One of the nine enactments instituted by Rabbi Yochanan ben Zakai (who lived at the time of the destruction of the Second Temple) pertains to the law of Birkat Kohanim. He decreed that the Kohanim must not ascend the duchan to bless the nation while wearing sandals or shoes. There are a number of reasons for this enactment, one being out of respect for the congregation, for it is not appropriate for the Kohanim to bless the nation with mud on their shoes. Likewise, the Temple services were performed by the Kohanim without shoes, due to the sanctity of the site. The halachic reason for this enactment is that the laces of the Kohen’s shoes might become loose, causing him to feel uncomfortable standing on the duchan, which is a high place, where he can be seen by the whole nation. To hide his embarrassment, he would have to bend down and tie his laces, and the people might misinterpret his bending and not reciting Birkat Kohanim as his admission of not actually being a Kohen (Sotah 40a).

Based on these reasons, a Kohen may not ascend the duchan with shoes or sandals, nor with slippers that have laces. Regarding slippers, if they are made of leather, even without laces, it is prohibited to ascend the duchan in them as well, since ordinary shoes are generally made of leather, and all leather shoes are included in the enactment of Rabbi Yochanan ben Zakai. However, it is permissible to ascend the duchan in non-leather slippers that do not have laces.

In a place where it is not customary to appear barefoot, or in sandals without socks, before respectable people, it is proper that the Kohanim ascend the platform with socks on their feet (Mishnah Berurah 128:18). In a place where it is customary to walk in sandals without socks, even in front of respectable people, it is permissible for Kohanim to bless the people while barefooted (Olat Tamid 128:11).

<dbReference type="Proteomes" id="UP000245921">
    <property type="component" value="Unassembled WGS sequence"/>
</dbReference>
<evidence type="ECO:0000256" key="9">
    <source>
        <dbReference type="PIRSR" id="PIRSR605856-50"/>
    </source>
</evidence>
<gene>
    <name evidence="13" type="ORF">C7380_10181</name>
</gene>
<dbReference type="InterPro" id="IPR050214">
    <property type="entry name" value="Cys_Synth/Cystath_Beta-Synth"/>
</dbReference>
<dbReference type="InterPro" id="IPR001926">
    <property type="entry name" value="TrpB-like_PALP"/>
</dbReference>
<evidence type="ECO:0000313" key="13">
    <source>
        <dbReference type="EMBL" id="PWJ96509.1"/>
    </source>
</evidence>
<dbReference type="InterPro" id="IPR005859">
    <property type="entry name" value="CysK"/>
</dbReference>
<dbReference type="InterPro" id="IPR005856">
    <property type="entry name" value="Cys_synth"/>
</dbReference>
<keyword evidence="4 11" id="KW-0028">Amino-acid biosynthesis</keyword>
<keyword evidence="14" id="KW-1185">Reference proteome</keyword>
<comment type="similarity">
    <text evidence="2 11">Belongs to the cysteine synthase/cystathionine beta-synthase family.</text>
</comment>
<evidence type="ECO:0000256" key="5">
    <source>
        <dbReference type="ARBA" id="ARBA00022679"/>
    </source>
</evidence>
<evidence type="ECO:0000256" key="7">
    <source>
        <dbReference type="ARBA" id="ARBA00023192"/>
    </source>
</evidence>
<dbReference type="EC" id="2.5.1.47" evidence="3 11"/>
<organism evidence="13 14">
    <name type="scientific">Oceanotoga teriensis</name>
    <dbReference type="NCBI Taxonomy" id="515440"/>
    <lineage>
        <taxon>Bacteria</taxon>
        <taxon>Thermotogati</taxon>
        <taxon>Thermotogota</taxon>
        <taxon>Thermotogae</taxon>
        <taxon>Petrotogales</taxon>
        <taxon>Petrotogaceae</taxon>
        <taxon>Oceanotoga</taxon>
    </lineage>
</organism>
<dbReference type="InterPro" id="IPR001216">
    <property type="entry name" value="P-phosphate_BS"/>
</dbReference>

At times, the question arises: what does a handicapped Kohen do if he is unable to take off his shoes, and likewise, what does a Kohen in the army do when he does not have time to remove his army boots? In cases of extenuating circumstances like these, some poskim are lenient and allow a Kohen to bless the people while standing on the floor of the synagogue, not ascending the duchan, where, because of its elevation, their feet and shoes can be seen, and this would bring disgrace to the blessing. If however, the Kohen is standing on the ground at the same level as the congregation, there is no prohibition to recite the blessing while wearing shoes. In extenuating circumstances, the Kohanim can rely on these poskim and bless Israel on the floor in shoes, provided that their shoes are clean (see Igrot Moshe, Orach Chaim, part 2, 32, regarding a handicapped person; concerning the issue of extenuating circumstances, see Tzitz Eliezer 14:11 and Yechaveh Da’at 2:13).

09 – The Role of the Kohanim

The Kohanim had two main tasks: the first was to educate and teach halachah in Israel, as it is written (Malachi 2:7), “For the kohen’s lips safeguard knowledge, and Torah is sought from his mouth.” The second was to be messengers of chesed and peace, like Aharon HaKohen, whose disciples were taught to “love peace and pursue peace, love thy fellow creatures and bring them closer to Torah” (Avot 1:12). Regarding Aharon HaKohen, Chazal relate that he knew how to make peace between friends, and between husbands and wives, and that in his merit thousands of couples remained together. Consequently, children were born to them, and they named their sons “Aharon” after him.

In order to enable the Kohanim to develop these two basic qualities, wisdom and kindness, the Torah established that Kohanim would not receive a portion of land in Israel, and that their livelihood would depend on the produce offerings and priestly gifts of the Israelites. In that way, the Kohanim would be free to learn Torah, educate the people, and guide them. Since the Yisraelim provide them with sustenance, all the people of Israel become partners in the spiritual work of the Kohanim. Due to the fact that they do not own land, and do not partake in the competition involved in earning a livelihood, they can more easily develop their love and chesed towards the entire nation.